What the Editors Are Reading

In spring, my thoughts turn first to the Southwest, that most beautiful and haunting part of it especially, the canyon country of southeastern Utah.  There was a time when I pulled my horses down there every year toward the end of March and spent a week or ten days riding and camping south of Moab in the vicinity of the Colorado River.  Whether I’ll manage a visit this year is uncertain, so in the meantime I’ve returned to the finest book ever written about the region, Desert Solitaire: A Season in the Wilderness (1968)—by my late friend Edward Abbey, of course.  Reading it is as close as one can ever get to this dreamlike region without actually being there.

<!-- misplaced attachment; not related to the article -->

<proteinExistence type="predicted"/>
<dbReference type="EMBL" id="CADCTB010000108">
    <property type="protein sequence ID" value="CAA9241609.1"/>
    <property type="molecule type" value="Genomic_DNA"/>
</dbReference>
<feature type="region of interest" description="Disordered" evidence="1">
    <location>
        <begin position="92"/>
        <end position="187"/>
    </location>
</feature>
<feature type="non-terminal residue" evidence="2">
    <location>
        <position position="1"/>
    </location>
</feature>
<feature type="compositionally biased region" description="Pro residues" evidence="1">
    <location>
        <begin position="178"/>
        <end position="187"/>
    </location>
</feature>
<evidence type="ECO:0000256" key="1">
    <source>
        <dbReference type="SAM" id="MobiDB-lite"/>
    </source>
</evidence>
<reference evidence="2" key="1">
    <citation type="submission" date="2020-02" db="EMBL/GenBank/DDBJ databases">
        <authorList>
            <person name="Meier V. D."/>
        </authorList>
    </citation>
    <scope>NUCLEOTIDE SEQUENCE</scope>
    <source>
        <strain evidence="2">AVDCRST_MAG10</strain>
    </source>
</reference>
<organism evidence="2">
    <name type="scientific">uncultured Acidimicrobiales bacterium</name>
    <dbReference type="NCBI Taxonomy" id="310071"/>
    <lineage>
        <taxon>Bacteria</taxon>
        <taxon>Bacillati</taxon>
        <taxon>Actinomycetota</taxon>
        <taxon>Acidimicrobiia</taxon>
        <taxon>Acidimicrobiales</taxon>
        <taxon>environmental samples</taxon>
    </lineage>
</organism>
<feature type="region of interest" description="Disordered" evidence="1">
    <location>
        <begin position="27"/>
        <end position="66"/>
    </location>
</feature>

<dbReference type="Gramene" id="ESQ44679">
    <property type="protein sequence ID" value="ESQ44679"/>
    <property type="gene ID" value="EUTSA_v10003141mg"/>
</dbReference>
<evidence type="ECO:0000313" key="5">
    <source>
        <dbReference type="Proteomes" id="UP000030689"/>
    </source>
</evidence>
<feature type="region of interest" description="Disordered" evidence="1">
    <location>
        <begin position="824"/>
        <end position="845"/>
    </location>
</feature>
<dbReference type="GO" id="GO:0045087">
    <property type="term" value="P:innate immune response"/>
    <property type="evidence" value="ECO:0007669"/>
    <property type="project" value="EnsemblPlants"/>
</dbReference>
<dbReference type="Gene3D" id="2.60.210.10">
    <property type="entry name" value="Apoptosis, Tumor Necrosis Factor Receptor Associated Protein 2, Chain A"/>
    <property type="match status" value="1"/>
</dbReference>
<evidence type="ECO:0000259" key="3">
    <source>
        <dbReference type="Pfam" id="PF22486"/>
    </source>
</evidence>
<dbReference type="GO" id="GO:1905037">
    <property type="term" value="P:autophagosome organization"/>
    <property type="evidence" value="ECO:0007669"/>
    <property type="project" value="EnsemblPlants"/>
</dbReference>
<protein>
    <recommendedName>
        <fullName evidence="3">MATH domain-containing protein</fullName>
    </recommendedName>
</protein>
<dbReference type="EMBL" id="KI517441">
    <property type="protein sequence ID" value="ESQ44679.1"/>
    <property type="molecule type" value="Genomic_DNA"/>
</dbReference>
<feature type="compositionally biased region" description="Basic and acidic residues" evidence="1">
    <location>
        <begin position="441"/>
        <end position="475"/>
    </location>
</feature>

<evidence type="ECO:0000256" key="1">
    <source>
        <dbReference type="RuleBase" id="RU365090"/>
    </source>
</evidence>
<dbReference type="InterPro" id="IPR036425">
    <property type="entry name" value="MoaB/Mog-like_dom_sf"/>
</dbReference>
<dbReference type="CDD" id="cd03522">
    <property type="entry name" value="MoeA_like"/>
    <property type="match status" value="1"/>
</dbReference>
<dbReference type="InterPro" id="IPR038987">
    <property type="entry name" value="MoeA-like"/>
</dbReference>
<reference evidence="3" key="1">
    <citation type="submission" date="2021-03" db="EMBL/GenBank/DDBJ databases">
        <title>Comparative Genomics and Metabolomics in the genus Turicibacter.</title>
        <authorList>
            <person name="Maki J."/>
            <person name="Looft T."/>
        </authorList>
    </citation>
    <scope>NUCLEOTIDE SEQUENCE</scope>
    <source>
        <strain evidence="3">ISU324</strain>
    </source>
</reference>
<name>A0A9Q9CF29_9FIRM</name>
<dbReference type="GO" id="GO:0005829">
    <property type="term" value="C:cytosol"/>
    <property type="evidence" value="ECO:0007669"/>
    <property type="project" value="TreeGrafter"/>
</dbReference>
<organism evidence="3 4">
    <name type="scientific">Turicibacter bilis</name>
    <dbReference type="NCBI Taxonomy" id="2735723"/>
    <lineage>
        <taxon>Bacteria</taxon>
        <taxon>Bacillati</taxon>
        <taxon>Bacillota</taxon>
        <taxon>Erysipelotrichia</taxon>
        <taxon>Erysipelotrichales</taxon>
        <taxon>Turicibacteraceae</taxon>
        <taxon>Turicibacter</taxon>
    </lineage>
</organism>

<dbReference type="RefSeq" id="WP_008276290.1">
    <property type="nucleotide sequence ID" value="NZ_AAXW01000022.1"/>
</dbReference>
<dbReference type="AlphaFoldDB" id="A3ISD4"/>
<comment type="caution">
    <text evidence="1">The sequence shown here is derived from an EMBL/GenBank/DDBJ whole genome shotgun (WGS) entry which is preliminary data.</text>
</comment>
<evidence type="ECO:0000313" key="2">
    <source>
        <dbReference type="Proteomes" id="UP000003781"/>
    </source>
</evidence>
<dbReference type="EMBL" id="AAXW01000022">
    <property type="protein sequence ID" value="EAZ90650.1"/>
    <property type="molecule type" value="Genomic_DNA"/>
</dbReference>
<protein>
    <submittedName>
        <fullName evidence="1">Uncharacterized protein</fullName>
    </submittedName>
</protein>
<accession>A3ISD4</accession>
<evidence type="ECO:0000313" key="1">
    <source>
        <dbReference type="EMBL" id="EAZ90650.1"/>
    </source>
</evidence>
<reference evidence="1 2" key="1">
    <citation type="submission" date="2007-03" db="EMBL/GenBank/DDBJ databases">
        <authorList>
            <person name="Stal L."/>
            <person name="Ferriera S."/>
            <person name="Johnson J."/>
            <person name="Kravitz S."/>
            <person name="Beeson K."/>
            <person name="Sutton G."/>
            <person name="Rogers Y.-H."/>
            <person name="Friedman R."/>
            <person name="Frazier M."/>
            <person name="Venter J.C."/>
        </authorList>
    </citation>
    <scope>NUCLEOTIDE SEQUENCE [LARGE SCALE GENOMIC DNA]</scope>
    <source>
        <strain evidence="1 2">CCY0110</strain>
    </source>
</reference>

Abbey describes his work as an evocation, not an “imitation.”  “I have tried to create a world of words in which the desert figures more as a medium than as material.”  The book is an account of the two six-month seasons (elided to a single literary season) spent by the author as a seasonal park ranger at Arches National Monument north of Moab.  Though Abbey drew upon his journals to write this book, the format he employs is a storyteller’s, an essayist’s, and at times a polemicist’s, not a diarist’s.  Though he could be amusing as a novelist (The Monkey Wrench Gang, etc.), the novel was not really his métier:...

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